Sorry for the very lengthy comment!!! I would encourage you and your readers to seek out bipolar bloggers to get a better understanding of what bipolar IS for those of us living with it.


    1. Lola, I genuinely appreciate your comments. To say that my article is highly sanitized, is putting it kindly. I have no personal or medical experience in this field. The information I presented was gathered by reading other blogs and medical sites. Much of my “training” comes from the site Health Line. They have very easy to read articles on just about every health subject. My specialty is drug addiction and alcoholic.

      So you might be asking yourself “Victoria, why the heck are you writing about Bipolar Disorder, when you do not suffer from it?” That is a very good question. My answer: many drug addicts and alcoholics are wrongly diagnosed Bipolar. Others suffer from Bipolar, but they don’t get treated because, the addiction symptoms are masking the underlying problem.

      I hope I treated the disorder with the respect it was due. In any case, I am glad some people, like yourself, offered up personal experience.

      Liked by 1 person

      1. Thanks Victoria 😊 Addiction and mental health issues (probably all of them) are very often comorbid, so I understand your interest in bipolar. Drug and alcohol use can trigger mania and/or depression, but if these symptoms are ONLY triggered with drug or alcohol use, the person cannot be diagnosed as bipolar. But sometimes the symptoms of bipolar (mania and/or depression) cause the individual to use alcohol to “escape” the symptoms, and then of course they could have a dual diagnosis of bipolar and substance use disorder.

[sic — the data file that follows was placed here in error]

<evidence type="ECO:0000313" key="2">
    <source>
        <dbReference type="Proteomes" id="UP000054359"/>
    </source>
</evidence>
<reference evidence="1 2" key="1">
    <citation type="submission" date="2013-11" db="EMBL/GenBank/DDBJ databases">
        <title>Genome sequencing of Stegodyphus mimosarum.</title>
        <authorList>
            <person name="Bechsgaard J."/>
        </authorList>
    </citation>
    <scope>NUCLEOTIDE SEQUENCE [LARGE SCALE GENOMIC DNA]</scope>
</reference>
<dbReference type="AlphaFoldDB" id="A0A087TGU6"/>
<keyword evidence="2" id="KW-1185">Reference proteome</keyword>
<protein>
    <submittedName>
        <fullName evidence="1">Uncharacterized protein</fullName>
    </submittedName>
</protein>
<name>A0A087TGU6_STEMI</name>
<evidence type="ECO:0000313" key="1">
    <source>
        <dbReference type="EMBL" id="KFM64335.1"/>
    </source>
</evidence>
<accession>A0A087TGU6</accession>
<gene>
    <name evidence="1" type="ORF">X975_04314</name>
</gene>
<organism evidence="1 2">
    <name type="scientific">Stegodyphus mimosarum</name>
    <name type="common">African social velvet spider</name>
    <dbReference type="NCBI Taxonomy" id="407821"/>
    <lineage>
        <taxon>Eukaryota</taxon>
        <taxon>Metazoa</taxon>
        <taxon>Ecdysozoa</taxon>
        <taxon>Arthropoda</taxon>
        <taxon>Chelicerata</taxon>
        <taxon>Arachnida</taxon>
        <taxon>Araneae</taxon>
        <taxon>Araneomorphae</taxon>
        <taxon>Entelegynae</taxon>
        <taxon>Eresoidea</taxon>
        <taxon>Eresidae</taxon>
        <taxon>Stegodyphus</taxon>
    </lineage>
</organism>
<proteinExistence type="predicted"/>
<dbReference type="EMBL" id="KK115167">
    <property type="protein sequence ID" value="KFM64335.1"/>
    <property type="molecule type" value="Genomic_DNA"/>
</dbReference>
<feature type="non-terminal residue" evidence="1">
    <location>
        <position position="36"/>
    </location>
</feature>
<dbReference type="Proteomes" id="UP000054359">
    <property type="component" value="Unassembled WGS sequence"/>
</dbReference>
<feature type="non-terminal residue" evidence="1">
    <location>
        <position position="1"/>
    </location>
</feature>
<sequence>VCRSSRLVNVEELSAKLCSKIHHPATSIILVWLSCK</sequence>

All the info you wrote was not inaccurate. It just didn’t really “tell it like it is”, you know? I think most people “get” how destructive alcoholism and drug addiction can be because we get quite a bit of education on it just in general life, but other mental health issues don’t get as much air play, and when it does, it’s always presented inaccurately! As someone who lives with the stigma of bipolar, it can get a bit much.

        But I do thank you for raising awareness! 😀

        Liked by 1 person

  8. My husband is bipolar II and the resulting alcoholism was much harder to deal with than getting the right diagnosis and proper meds. Of course he will still tell you he is not an alcoholic and that giving it up was no big deal. I remember the 5 year struggle very differently. Perhaps people are surprised that the percentage is so high because most claim they do not have a drinking problem or do not realize themselves that they do. He never told his doctor he drank even while doing so on medication that was contraindicated.

    Liked by 1 person